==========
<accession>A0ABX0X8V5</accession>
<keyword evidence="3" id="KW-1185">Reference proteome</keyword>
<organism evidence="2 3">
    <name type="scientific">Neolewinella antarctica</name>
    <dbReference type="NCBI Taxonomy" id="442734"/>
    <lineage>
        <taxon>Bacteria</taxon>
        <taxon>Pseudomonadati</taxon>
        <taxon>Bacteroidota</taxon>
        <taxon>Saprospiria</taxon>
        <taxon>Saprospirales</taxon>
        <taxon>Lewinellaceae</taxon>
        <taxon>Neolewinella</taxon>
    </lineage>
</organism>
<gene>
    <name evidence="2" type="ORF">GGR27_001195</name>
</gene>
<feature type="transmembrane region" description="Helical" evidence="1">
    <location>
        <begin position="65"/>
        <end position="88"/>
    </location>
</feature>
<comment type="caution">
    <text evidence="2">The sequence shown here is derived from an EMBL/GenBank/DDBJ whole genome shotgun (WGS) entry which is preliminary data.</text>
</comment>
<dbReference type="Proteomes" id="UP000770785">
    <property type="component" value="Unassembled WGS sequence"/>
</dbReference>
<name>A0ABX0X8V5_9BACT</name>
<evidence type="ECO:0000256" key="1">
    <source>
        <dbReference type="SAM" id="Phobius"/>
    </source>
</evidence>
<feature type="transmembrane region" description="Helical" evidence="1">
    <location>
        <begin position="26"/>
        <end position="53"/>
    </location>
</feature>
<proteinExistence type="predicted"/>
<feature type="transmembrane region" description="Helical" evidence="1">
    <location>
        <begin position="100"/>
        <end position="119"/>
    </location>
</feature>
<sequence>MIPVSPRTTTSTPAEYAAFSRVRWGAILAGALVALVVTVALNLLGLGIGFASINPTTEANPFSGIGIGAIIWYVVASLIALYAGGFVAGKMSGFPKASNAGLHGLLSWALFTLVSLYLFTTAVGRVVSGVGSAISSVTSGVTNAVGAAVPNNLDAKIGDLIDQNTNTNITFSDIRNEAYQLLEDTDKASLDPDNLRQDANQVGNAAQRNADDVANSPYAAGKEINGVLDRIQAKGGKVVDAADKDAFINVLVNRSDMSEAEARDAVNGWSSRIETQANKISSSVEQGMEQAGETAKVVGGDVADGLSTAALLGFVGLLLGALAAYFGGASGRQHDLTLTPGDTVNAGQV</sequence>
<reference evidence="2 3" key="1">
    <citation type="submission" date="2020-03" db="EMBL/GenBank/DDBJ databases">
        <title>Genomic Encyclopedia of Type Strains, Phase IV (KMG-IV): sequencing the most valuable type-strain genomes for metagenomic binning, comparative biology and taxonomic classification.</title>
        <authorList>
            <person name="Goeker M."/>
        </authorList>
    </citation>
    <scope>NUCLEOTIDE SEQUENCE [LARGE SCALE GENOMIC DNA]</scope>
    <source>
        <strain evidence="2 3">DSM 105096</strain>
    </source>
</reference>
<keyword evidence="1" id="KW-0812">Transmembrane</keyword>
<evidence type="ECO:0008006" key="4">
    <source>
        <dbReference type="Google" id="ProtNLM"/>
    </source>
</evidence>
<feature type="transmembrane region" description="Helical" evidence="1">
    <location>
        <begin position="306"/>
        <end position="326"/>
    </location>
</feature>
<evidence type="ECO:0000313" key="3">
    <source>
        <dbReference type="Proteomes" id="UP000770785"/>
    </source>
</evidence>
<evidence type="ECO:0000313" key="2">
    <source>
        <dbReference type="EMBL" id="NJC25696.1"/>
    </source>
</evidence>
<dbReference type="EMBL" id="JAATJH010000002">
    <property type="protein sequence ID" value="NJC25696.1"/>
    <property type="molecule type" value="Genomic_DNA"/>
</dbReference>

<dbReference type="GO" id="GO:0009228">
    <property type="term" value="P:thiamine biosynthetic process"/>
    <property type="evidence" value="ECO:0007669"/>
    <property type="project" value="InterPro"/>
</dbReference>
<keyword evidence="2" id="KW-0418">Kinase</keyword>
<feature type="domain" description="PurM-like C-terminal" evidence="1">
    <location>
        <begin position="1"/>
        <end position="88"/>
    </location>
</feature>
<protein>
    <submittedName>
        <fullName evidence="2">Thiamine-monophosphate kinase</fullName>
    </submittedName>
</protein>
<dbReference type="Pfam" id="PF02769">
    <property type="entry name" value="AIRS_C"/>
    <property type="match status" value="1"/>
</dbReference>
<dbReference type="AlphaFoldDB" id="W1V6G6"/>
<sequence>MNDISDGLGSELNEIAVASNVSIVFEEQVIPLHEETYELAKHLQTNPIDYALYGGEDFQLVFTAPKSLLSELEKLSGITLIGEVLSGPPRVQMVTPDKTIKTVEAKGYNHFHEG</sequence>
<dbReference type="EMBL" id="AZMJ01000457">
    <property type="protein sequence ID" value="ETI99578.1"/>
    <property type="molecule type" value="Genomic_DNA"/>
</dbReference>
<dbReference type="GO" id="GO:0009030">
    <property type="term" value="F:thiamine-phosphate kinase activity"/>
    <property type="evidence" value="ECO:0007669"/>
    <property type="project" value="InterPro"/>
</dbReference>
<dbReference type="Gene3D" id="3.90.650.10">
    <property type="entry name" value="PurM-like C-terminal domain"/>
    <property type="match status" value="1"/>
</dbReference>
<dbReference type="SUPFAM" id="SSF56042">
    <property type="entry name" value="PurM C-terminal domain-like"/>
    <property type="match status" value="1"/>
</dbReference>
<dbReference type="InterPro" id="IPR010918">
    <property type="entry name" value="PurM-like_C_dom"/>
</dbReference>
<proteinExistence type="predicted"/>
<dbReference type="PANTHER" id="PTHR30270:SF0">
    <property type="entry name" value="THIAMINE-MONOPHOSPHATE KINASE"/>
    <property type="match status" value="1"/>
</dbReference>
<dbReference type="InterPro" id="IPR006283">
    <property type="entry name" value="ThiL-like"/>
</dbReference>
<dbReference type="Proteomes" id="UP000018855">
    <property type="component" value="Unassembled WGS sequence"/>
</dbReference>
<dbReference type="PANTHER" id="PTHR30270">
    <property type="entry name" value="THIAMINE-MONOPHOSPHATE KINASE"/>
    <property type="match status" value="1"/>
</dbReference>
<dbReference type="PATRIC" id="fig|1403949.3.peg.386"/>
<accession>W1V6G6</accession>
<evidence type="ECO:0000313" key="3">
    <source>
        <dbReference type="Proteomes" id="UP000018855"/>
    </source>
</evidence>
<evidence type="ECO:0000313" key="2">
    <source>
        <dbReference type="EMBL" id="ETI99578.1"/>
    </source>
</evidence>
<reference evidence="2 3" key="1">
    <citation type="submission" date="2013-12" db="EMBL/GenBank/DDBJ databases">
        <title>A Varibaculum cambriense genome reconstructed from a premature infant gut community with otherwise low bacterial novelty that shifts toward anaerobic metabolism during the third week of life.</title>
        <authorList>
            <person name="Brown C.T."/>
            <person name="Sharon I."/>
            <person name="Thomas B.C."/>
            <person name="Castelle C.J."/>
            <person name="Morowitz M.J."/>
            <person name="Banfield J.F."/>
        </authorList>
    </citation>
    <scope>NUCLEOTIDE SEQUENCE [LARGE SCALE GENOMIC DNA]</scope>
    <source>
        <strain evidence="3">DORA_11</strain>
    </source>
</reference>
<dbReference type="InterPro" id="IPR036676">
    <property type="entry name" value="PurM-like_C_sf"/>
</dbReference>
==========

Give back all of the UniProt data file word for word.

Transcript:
<accession>A0ABX0X8V5</accession>
<keyword evidence="3" id="KW-1185">Reference proteome</keyword>
<organism evidence="2 3">
    <name type="scientific">Neolewinella antarctica</name>
    <dbReference type="NCBI Taxonomy" id="442734"/>
    <lineage>
        <taxon>Bacteria</taxon>
        <taxon>Pseudomonadati</taxon>
        <taxon>Bacteroidota</taxon>
        <taxon>Saprospiria</taxon>
        <taxon>Saprospirales</taxon>
        <taxon>Lewinellaceae</taxon>
        <taxon>Neolewinella</taxon>
    </lineage>
</organism>
<gene>
    <name evidence="2" type="ORF">GGR27_001195</name>
</gene>
<feature type="transmembrane region" description="Helical" evidence="1">
    <location>
        <begin position="65"/>
        <end position="88"/>
    </location>
</feature>
<comment type="caution">
    <text evidence="2">The sequence shown here is derived from an EMBL/GenBank/DDBJ whole genome shotgun (WGS) entry which is preliminary data.</text>
</comment>
<dbReference type="Proteomes" id="UP000770785">
    <property type="component" value="Unassembled WGS sequence"/>
</dbReference>
<name>A0ABX0X8V5_9BACT</name>
<evidence type="ECO:0000256" key="1">
    <source>
        <dbReference type="SAM" id="Phobius"/>
    </source>
</evidence>
<feature type="transmembrane region" description="Helical" evidence="1">
    <location>
        <begin position="26"/>
        <end position="53"/>
    </location>
</feature>
<proteinExistence type="predicted"/>
<feature type="transmembrane region" description="Helical" evidence="1">
    <location>
        <begin position="100"/>
        <end position="119"/>
    </location>
</feature>
<sequence>MIPVSPRTTTSTPAEYAAFSRVRWGAILAGALVALVVTVALNLLGLGIGFASINPTTEANPFSGIGIGAIIWYVVASLIALYAGGFVAGKMSGFPKASNAGLHGLLSWALFTLVSLYLFTTAVGRVVSGVGSAISSVTSGVTNAVGAAVPNNLDAKIGDLIDQNTNTNITFSDIRNEAYQLLEDTDKASLDPDNLRQDANQVGNAAQRNADDVANSPYAAGKEINGVLDRIQAKGGKVVDAADKDAFINVLVNRSDMSEAEARDAVNGWSSRIETQANKISSSVEQGMEQAGETAKVVGGDVADGLSTAALLGFVGLLLGALAAYFGGASGRQHDLTLTPGDTVNAGQV</sequence>
<reference evidence="2 3" key="1">
    <citation type="submission" date="2020-03" db="EMBL/GenBank/DDBJ databases">
        <title>Genomic Encyclopedia of Type Strains, Phase IV (KMG-IV): sequencing the most valuable type-strain genomes for metagenomic binning, comparative biology and taxonomic classification.</title>
        <authorList>
            <person name="Goeker M."/>
        </authorList>
    </citation>
    <scope>NUCLEOTIDE SEQUENCE [LARGE SCALE GENOMIC DNA]</scope>
    <source>
        <strain evidence="2 3">DSM 105096</strain>
    </source>
</reference>
<keyword evidence="1" id="KW-0812">Transmembrane</keyword>
<evidence type="ECO:0008006" key="4">
    <source>
        <dbReference type="Google" id="ProtNLM"/>
    </source>
</evidence>
<feature type="transmembrane region" description="Helical" evidence="1">
    <location>
        <begin position="306"/>
        <end position="326"/>
    </location>
</feature>
<evidence type="ECO:0000313" key="3">
    <source>
        <dbReference type="Proteomes" id="UP000770785"/>
    </source>
</evidence>
<evidence type="ECO:0000313" key="2">
    <source>
        <dbReference type="EMBL" id="NJC25696.1"/>
    </source>
</evidence>
<dbReference type="EMBL" id="JAATJH010000002">
    <property type="protein sequence ID" value="NJC25696.1"/>
    <property type="molecule type" value="Genomic_DNA"/>
</dbReference>

<dbReference type="GO" id="GO:0009228">
    <property type="term" value="P:thiamine biosynthetic process"/>
    <property type="evidence" value="ECO:0007669"/>
    <property type="project" value="InterPro"/>
</dbReference>
<keyword evidence="2" id="KW-0418">Kinase</keyword>
<feature type="domain" description="PurM-like C-terminal" evidence="1">
    <location>
        <begin position="1"/>
        <end position="88"/>
    </location>
</feature>
<protein>
    <submittedName>
        <fullName evidence="2">Thiamine-monophosphate kinase</fullName>
    </submittedName>
</protein>
<dbReference type="Pfam" id="PF02769">
    <property type="entry name" value="AIRS_C"/>
    <property type="match status" value="1"/>
</dbReference>
<dbReference type="AlphaFoldDB" id="W1V6G6"/>
<sequence>MNDISDGLGSELNEIAVASNVSIVFEEQVIPLHEETYELAKHLQTNPIDYALYGGEDFQLVFTAPKSLLSELEKLSGITLIGEVLSGPPRVQMVTPDKTIKTVEAKGYNHFHEG</sequence>
<dbReference type="EMBL" id="AZMJ01000457">
    <property type="protein sequence ID" value="ETI99578.1"/>
    <property type="molecule type" value="Genomic_DNA"/>
</dbReference>
<dbReference type="GO" id="GO:0009030">
    <property type="term" value="F:thiamine-phosphate kinase activity"/>
    <property type="evidence" value="ECO:0007669"/>
    <property type="project" value="InterPro"/>
</dbReference>
<dbReference type="Gene3D" id="3.90.650.10">
    <property type="entry name" value="PurM-like C-terminal domain"/>
    <property type="match status" value="1"/>
</dbReference>
<dbReference type="SUPFAM" id="SSF56042">
    <property type="entry name" value="PurM C-terminal domain-like"/>
    <property type="match status" value="1"/>
</dbReference>
<dbReference type="InterPro" id="IPR010918">
    <property type="entry name" value="PurM-like_C_dom"/>
</dbReference>
<proteinExistence type="predicted"/>
<dbReference type="PANTHER" id="PTHR30270:SF0">
    <property type="entry name" value="THIAMINE-MONOPHOSPHATE KINASE"/>
    <property type="match status" value="1"/>
</dbReference>
<dbReference type="InterPro" id="IPR006283">
    <property type="entry name" value="ThiL-like"/>
</dbReference>
<dbReference type="Proteomes" id="UP000018855">
    <property type="component" value="Unassembled WGS sequence"/>
</dbReference>
<dbReference type="PANTHER" id="PTHR30270">
    <property type="entry name" value="THIAMINE-MONOPHOSPHATE KINASE"/>
    <property type="match status" value="1"/>
</dbReference>
<dbReference type="PATRIC" id="fig|1403949.3.peg.386"/>
<accession>W1V6G6</accession>
<evidence type="ECO:0000313" key="3">
    <source>
        <dbReference type="Proteomes" id="UP000018855"/>
    </source>
</evidence>
<evidence type="ECO:0000313" key="2">
    <source>
        <dbReference type="EMBL" id="ETI99578.1"/>
    </source>
</evidence>
<reference evidence="2 3" key="1">
    <citation type="submission" date="2013-12" db="EMBL/GenBank/DDBJ databases">
        <title>A Varibaculum cambriense genome reconstructed from a premature infant gut community with otherwise low bacterial novelty that shifts toward anaerobic metabolism during the third week of life.</title>
        <authorList>
            <person name="Brown C.T."/>
            <person name="Sharon I."/>
            <person name="Thomas B.C."/>
            <person name="Castelle C.J."/>
            <person name="Morowitz M.J."/>
            <person name="Banfield J.F."/>
        </authorList>
    </citation>
    <scope>NUCLEOTIDE SEQUENCE [LARGE SCALE GENOMIC DNA]</scope>
    <source>
        <strain evidence="3">DORA_11</strain>
    </source>
</reference>
<dbReference type="InterPro" id="IPR036676">
    <property type="entry name" value="PurM-like_C_sf"/>
</dbReference>